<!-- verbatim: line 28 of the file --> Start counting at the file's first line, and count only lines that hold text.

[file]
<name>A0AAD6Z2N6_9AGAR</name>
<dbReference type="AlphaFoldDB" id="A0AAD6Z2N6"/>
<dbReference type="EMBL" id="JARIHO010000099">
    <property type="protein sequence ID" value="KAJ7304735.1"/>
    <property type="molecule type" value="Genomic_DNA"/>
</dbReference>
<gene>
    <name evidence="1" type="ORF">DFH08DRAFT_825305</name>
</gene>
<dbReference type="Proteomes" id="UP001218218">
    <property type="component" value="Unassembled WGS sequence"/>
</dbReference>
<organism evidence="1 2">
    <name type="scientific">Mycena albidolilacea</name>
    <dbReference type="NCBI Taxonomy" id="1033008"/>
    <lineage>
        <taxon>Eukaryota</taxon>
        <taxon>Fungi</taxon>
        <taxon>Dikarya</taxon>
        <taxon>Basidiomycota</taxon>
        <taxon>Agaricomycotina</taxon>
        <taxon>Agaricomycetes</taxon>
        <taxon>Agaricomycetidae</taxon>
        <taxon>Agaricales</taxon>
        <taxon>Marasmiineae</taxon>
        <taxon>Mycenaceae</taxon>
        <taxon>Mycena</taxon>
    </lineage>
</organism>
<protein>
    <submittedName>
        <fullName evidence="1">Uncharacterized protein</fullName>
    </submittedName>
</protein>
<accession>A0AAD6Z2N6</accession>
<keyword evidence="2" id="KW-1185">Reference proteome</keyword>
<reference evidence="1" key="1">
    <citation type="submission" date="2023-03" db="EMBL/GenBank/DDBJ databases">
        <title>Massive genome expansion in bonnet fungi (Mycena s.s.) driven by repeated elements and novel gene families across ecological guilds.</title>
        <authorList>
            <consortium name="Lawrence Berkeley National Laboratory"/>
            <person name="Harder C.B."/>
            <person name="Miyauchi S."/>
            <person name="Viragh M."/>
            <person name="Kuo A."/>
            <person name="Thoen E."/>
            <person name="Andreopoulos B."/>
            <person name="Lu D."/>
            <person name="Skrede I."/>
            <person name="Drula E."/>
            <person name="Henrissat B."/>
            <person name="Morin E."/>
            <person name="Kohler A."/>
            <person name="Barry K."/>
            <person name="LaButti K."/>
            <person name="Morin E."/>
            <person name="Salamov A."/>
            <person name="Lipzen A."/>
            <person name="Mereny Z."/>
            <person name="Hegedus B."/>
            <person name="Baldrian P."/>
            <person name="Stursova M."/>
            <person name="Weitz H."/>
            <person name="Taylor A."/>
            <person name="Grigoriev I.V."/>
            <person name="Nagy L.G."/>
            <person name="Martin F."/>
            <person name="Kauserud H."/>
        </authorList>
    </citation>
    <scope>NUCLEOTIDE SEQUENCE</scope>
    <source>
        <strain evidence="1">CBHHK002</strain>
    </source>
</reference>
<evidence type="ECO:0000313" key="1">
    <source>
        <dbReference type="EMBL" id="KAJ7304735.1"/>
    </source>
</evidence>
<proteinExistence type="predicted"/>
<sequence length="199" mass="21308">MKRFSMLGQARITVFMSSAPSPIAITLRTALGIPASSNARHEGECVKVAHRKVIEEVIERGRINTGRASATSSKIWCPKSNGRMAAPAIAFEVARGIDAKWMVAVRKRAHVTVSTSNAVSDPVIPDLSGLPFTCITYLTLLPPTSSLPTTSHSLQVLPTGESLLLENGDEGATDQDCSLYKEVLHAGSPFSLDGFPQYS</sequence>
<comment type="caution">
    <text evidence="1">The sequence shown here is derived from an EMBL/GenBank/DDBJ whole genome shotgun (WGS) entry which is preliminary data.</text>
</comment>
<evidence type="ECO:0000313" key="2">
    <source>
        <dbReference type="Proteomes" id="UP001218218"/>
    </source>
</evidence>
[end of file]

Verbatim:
    </lineage>